Australia’s Air Transportation Board says a fatal crash involving a Cessna P210 in 2019 likely would have been prevented if Cessna hadn’t relaxed inspection requirements for the wing spar carry-through structure on the aircraft eight years previously. The aircraft in question was being flown daily by a geophysical survey company when the beam broke, a wing separated and the pilot and passenger were killed. The plane was flown a lot and racked up an average of more than 1,000 hours a year in the previous six years and that was a factor in the crash according to the ATSB.
In 1992, Cessna began requiring regular eddy current and visual inspections of the spar based on hours flown, but in 2011 it determined that historical data justified changing the requirement to inspections every three years. “Had the previous flight-hour based eddy current inspection schedule remained in place, it is almost certain that the fatigue crack within the wing spar carry-through would have been detected before this accident occurred,” ATSB Chief Commissioner Angus Mitchell said. After the Australia crash, Textron, which owns Cessna, issued service bulletins requiring immediate inspections of the carry through structure and the FAA followed up with an AD, but the three-year schedule for subsequent inspections remained.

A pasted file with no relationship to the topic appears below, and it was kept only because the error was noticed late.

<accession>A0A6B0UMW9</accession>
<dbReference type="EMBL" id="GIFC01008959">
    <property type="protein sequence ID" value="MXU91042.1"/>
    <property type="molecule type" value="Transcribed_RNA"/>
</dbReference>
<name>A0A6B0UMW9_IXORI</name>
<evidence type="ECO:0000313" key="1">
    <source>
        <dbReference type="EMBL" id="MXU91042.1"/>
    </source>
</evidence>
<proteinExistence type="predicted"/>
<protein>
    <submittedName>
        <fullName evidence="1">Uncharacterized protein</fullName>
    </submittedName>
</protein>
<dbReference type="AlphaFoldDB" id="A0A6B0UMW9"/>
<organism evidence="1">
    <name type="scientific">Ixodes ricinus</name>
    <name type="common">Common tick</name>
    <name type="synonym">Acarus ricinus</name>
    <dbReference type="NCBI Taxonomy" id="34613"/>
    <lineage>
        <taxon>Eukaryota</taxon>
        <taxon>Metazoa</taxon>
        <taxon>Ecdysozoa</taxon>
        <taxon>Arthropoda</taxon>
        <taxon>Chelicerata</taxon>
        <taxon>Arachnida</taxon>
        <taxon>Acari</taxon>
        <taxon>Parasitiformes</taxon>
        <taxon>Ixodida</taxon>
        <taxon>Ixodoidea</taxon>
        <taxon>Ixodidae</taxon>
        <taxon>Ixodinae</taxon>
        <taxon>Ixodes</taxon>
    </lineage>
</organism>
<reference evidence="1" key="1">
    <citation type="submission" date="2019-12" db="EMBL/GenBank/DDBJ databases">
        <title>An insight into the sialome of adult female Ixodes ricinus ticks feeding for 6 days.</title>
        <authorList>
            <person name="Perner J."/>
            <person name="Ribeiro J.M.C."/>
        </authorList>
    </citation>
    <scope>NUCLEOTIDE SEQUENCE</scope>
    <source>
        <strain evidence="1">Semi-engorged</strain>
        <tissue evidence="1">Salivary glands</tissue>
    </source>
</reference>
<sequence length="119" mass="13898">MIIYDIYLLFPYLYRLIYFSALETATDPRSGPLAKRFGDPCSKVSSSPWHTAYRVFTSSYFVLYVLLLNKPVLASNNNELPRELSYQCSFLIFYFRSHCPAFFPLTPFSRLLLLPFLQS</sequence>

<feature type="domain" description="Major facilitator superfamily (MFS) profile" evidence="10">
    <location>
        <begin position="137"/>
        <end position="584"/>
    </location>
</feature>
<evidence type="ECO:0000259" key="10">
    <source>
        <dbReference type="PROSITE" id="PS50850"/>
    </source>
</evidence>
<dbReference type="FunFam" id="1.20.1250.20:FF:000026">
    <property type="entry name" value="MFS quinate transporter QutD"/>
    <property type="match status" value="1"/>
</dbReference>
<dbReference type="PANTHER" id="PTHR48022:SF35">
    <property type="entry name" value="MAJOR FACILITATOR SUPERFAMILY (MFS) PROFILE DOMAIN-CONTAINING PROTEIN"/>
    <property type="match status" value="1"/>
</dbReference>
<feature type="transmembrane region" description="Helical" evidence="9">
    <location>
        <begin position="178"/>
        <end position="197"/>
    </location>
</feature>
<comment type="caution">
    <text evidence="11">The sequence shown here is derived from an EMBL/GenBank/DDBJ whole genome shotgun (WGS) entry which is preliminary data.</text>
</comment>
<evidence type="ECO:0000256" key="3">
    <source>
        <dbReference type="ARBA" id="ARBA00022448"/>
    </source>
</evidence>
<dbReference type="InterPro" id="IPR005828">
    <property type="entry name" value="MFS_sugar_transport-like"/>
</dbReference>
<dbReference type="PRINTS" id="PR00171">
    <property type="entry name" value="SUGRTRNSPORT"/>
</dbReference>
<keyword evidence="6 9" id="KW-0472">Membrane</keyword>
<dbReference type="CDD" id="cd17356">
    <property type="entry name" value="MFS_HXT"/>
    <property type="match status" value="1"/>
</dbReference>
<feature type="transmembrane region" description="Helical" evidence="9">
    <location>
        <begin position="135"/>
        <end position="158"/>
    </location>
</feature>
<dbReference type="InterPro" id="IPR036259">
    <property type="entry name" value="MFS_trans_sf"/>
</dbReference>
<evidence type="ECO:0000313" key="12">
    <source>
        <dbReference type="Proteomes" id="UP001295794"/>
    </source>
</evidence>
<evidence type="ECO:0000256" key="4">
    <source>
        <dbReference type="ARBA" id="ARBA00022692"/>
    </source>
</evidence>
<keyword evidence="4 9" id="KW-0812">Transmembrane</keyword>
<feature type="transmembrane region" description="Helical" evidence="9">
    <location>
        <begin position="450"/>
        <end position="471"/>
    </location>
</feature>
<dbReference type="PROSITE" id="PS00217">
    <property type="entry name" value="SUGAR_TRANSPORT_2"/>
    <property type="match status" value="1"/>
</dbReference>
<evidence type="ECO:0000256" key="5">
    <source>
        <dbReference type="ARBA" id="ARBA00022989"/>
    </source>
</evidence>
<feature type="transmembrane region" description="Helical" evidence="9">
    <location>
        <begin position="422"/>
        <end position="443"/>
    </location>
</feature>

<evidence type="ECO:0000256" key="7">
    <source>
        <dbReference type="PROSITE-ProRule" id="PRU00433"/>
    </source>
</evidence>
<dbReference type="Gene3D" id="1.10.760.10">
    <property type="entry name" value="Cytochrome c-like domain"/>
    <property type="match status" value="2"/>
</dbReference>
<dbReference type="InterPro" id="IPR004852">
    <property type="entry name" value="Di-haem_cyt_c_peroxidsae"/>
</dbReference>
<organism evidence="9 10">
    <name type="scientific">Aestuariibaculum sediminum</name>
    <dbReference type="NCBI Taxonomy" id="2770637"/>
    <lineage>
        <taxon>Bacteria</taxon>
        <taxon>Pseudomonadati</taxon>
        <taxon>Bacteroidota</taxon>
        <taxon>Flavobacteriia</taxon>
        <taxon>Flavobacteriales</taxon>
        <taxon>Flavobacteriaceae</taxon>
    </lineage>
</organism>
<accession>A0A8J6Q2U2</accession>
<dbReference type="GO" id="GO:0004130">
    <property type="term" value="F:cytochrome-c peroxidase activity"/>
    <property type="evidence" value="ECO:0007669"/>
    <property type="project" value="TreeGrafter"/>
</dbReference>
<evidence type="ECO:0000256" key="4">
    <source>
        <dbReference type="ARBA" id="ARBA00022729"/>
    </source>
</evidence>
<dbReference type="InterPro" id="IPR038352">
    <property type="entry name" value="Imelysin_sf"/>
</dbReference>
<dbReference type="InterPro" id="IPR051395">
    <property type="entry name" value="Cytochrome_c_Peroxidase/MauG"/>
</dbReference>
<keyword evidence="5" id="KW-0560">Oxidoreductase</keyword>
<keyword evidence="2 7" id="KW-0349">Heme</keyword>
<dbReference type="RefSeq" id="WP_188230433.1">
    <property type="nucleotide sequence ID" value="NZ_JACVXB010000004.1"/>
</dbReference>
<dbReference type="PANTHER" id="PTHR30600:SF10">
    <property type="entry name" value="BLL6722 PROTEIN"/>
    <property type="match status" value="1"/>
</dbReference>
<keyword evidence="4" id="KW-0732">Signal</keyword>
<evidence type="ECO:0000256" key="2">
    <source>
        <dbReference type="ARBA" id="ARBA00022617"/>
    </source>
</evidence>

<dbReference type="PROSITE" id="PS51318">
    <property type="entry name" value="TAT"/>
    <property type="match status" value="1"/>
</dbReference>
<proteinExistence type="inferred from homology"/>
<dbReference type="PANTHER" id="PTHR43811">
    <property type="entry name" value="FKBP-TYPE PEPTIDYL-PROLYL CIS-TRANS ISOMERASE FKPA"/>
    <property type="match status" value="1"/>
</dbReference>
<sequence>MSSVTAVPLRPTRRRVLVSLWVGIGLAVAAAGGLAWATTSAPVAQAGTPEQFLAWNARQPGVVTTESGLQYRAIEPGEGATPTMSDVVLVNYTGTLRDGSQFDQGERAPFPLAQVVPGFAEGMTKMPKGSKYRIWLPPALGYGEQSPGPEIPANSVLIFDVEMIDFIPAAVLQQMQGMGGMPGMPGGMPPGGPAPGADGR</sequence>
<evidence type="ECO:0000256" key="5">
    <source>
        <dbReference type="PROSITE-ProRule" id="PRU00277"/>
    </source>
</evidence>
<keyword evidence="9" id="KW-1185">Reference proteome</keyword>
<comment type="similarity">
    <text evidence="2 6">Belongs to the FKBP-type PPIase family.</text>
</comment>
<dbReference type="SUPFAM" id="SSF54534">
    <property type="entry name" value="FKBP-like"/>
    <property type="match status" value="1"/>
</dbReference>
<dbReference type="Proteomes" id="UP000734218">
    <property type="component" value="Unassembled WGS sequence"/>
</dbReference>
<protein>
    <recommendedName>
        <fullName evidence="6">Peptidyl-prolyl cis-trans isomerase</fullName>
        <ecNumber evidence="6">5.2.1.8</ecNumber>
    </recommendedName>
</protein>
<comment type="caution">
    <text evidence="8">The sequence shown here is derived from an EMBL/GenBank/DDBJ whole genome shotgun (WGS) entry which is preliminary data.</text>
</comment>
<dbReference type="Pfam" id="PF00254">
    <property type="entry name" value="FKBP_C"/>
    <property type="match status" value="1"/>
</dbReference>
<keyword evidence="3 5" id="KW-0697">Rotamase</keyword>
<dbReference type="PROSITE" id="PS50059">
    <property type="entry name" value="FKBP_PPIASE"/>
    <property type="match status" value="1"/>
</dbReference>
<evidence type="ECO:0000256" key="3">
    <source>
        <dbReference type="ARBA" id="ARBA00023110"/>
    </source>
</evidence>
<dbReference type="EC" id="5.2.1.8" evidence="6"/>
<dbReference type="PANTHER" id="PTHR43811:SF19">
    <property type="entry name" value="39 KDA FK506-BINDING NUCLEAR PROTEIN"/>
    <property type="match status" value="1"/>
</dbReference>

“The ATSB acknowledges the significant safety actions taken to date by the manufacturer and regulators as a result of this accident and the ATSB’s investigation, and notes that these measures have addressed the short-term risk of further similar failures,” said Mitchell. “Further, the ATSB welcomes Textron’s ongoing efforts to address the risk of cracking in wing spar carry-through structure of Cessna 210 aircraft used for low-level geophysical survey operations. However, the ATSB remains concerned by the indefinite nature of the manufacturer’s proposed analysis and certification program and recommends that further action be taken to address this safety issue.”